View Full Version : Sping tune-ups

02-16-2009, 08:51 AM
Has anyone started with this yet?

Just a quick tip, if you have not done so yet this winter, take the time NOW to go start your equipment and let it run for a few minutes. For example, here in Missouri they have mandated 10% ethanol in all gasoline. Industry professionals say Ethanol evaporates faster than regular gasoline and is also much drier. With it evaporating faster, the gasoline gums up carburetors quicker, etc. The ethanol based fuel also deteriorates your rubber fuel components like fuel lines, diaphragms in 2 cycle engine carbs, etc.

Either way, the octane drops VERY FAST when it has access to oxygen. So when you have a relatively small quantity of gas (like you might find in your mower, blower, or trimmer carburetor) that has access to almost equal portions of oxigen, it seems to evaporate quickly. Power equipment manufactures and other OPE professionals are suggesting to purchase 91 or 93 octane gas and then to use it within about 1 month of buying it. The first reason is because of the octane evaporation which makes the gas almost "not flammable" and thus your equipment starts VERY HARD. After a month or more your 91 octane could possibly be down to about 87 octane....

The other reason is if you keep fresh gas circulating through your carburetor there is a lower likelyhood that your carb will become gummed up.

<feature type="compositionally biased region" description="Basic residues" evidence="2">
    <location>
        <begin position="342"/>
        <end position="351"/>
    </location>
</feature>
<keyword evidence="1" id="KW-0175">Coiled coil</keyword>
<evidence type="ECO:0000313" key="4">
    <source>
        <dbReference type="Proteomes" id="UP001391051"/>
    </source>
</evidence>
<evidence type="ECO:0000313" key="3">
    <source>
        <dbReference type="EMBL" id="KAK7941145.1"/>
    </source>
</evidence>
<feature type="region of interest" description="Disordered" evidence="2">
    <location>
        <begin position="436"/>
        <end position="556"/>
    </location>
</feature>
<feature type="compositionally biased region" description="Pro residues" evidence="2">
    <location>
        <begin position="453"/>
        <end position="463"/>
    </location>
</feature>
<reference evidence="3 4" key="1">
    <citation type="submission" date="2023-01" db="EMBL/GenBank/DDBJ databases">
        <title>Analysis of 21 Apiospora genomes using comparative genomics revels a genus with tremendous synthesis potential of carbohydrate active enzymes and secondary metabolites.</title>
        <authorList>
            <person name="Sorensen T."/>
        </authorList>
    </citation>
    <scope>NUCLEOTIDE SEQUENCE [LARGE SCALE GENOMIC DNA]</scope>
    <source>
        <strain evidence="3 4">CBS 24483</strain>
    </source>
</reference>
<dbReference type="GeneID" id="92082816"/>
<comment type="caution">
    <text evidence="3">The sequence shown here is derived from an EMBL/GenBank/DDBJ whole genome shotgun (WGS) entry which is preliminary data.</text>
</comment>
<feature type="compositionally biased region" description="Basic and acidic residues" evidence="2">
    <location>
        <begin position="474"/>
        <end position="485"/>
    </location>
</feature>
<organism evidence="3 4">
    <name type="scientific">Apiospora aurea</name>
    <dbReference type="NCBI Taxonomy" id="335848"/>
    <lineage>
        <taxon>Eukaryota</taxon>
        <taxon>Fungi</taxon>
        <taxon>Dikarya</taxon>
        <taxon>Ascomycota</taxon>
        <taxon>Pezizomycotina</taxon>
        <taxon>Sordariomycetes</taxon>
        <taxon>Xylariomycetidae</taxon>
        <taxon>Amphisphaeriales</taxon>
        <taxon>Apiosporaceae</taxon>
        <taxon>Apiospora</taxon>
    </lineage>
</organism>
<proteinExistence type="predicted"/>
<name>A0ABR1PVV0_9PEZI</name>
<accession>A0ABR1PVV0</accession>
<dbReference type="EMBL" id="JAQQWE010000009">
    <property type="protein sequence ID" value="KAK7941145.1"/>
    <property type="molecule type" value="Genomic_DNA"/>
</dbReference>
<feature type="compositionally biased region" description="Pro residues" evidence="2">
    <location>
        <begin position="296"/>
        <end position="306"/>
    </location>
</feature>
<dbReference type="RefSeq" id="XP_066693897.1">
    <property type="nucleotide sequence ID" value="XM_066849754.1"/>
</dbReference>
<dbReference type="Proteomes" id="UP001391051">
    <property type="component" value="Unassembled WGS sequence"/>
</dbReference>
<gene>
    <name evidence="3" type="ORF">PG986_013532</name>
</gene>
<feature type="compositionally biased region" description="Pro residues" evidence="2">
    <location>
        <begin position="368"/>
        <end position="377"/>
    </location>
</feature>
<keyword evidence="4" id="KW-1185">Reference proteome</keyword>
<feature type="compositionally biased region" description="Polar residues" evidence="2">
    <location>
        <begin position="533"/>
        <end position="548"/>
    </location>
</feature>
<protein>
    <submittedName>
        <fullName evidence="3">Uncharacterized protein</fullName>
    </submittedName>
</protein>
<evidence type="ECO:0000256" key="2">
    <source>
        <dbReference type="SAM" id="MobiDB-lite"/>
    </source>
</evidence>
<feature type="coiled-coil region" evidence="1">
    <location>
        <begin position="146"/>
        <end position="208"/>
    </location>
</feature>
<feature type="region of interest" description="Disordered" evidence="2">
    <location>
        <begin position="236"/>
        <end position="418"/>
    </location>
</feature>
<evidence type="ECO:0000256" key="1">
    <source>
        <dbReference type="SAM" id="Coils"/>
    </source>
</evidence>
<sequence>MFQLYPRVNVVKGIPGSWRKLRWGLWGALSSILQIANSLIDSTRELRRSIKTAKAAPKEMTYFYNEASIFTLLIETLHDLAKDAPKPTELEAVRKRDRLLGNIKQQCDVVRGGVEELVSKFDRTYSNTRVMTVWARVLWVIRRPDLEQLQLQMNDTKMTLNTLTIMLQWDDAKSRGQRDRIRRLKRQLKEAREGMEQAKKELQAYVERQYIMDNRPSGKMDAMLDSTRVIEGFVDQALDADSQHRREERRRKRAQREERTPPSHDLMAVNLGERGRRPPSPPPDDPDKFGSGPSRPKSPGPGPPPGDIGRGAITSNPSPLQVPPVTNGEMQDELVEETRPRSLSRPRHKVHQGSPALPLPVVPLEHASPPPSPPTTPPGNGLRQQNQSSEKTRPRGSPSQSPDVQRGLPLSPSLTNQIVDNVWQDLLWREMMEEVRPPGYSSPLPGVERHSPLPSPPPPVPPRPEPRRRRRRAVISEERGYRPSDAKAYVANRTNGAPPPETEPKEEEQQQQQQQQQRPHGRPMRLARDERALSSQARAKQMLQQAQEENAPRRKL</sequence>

So you ask, "what about stabil". Good question. Stabil helps, but does not cure an existing bad gas problem and only slows down future bad gas problems. Like I explained about the ethanol and octane issues, this also causes stabil to have at best a limited effect on the preservation of gas quality. There is just no good alternative to starting your equipment monthly, preferably weekly or bi-weekly. Keeping your equipment in a cool area helps too (I'm not suggesting freezing temps, just cool stable temps) since warm temps tend to deteriorate gas more quickly.

If at the end of your season you find yourself with some mixed 2 cycle gas left in the jug or your equipment has almost a full tank of gas, whether 2 cycle or 4-cycle, don't hesitate to run it through your vehicle or other equipment that will be used before spring. It will not hurt a 4 cycle to burn the mixed 2-cycle gas, though it may smoke a little because of the light oil mixture in the gasoline.

As before, should you have questions about your equipment and its maintenance, shoot me a PM or post the question in this "Outdoor Power Equipment Discussion, Repairs, Buy or Sell" section and I'll try to answer your questions promptly.


02-16-2009, 11:40 AM
Thanks Eli!

Is it better to drain your equipment and run it dry before you let it sit for winter or is it better to leave fuel in the tank?

02-16-2009, 03:42 PM
Thanks Eli!

Is it better to drain your equipment and run it dry before you let it sit for winter or is it better to leave fuel in the tank?


I personally prefer to leave fuel in the tank and start it every so often to keep the seals and everything from drying out completely. I believe that if you are going to leave fuel in the tank it is better to either keep the tank full or if you leave minimal fuel in the tank you need to add FRESH fuel every time you start it. This allows the fresh fuel to mix with the older, staler fuel and allows fresher fuel to get into the carb.